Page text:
Re[2]: The Real Offense

Subject: Re[2]: The Real Offense
From: Scottie Lover <iluvscotties -at- mindspring -dot- com>
To: techwr-l -at- lists -dot- raycomm -dot- com
Date: Fri, 10 Mar 2000 17:14:36 -0500

At 03:30 PM 03/10/2000 -0600, Harry Hager wrote:
>How do you go about finding out the background of the
>persons writing the books on "a variety of languages,
>hardware, and software" you rely on to do your job?

Programming is a surprisingly small field. In my "old" language, most of
us knew each other ... We met when speaking at international conferences,
local users' groups, etc., or when visiting someone's area (e.g., I wrote a
technical column which included a telephone number, and received numerous
calls to meet for lunch when folks visiting here in NYC). And we were all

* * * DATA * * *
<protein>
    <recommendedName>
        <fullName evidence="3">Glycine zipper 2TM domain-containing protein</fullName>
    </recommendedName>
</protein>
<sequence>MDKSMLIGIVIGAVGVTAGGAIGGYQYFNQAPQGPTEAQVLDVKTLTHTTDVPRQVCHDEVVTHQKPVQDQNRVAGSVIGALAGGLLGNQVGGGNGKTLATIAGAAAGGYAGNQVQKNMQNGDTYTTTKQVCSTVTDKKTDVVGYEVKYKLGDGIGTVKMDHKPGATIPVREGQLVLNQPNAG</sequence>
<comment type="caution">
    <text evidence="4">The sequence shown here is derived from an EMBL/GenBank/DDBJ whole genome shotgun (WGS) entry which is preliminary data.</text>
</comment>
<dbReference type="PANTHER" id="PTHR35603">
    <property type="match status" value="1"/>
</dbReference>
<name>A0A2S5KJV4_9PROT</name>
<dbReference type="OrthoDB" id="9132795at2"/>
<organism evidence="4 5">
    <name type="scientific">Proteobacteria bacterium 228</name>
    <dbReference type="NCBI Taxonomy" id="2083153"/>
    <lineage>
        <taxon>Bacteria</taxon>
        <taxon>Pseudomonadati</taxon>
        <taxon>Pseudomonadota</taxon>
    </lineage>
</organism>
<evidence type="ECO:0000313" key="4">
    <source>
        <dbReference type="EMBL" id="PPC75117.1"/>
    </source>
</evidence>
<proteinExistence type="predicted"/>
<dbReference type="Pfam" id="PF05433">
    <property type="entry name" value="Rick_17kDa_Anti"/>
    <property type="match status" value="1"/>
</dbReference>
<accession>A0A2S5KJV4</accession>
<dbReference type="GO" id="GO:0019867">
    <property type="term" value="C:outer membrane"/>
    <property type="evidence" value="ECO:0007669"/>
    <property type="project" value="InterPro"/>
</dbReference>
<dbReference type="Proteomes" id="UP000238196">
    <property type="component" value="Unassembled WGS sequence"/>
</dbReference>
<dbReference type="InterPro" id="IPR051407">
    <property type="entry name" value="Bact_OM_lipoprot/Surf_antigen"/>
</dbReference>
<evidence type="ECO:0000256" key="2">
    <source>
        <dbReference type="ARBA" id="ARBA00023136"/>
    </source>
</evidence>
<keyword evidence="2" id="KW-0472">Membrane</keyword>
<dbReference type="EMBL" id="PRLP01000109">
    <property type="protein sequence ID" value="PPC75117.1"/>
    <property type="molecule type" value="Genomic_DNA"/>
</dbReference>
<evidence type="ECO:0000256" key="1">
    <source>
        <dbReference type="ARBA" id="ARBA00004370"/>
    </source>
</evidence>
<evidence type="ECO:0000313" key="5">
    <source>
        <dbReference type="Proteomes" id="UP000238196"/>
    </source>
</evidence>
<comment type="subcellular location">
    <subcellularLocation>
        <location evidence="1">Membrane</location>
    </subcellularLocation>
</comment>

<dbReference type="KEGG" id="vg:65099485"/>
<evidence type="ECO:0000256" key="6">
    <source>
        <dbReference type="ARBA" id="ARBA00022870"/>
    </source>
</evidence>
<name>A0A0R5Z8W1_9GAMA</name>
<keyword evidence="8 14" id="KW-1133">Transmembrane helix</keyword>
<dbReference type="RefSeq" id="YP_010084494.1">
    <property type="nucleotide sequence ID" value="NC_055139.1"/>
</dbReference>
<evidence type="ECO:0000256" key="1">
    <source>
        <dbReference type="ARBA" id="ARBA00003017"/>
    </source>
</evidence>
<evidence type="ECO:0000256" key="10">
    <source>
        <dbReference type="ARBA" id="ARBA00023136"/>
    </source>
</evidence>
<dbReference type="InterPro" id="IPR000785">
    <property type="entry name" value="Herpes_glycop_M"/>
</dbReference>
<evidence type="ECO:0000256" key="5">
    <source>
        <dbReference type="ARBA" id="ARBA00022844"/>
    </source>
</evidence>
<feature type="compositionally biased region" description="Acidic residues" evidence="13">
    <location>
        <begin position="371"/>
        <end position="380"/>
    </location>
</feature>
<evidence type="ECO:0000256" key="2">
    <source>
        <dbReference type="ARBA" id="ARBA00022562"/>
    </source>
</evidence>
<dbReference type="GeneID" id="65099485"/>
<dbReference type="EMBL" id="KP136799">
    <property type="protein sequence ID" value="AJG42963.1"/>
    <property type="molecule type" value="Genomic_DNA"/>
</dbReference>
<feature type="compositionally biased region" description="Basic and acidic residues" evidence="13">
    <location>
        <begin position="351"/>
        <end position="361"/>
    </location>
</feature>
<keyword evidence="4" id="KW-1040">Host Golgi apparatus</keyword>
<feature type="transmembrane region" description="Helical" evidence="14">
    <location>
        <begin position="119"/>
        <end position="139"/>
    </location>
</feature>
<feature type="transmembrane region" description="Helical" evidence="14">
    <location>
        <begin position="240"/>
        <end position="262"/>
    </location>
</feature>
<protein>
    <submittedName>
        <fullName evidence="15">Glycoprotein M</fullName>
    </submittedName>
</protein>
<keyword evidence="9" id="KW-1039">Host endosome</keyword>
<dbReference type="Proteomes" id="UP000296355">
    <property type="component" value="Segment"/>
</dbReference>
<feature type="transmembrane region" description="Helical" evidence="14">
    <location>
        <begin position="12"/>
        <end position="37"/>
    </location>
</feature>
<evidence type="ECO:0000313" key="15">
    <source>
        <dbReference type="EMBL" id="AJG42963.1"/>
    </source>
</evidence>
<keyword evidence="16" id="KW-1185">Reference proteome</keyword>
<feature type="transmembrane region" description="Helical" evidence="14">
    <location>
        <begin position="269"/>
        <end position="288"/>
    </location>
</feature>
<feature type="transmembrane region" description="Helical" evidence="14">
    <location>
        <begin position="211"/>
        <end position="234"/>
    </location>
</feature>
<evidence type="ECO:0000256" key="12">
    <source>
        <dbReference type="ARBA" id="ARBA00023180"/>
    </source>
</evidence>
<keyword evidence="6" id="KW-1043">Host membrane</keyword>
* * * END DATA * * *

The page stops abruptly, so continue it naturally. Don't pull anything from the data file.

pretty vocal about what we did and did not like.

I'm now mastering a new language. I bought numerous books based upon
feedback on newsgroups. (In some cases, I bought books written BY people
who had offered help on those groups, and who clearly knew what they were

I couldn't care less who writes the technical books I buy. All I care about
is quality.
However, if I see that the book was written by someone who clearly hadn't
known anything about books in other languages I've used, I'm certainly not
going to buy any more of his work.

"Scottie" (The Scottish Terrier Lover)
Origami_Art -at- onelist -dot- com (folding, framing, using beautiful origami)
QuilledArt -at- onelist -dot- com (exquisite paper filigree, framed or 3-D)
Scherenschnitte -at- onelist -dot- com (cheap, beautiful paper cutting art)

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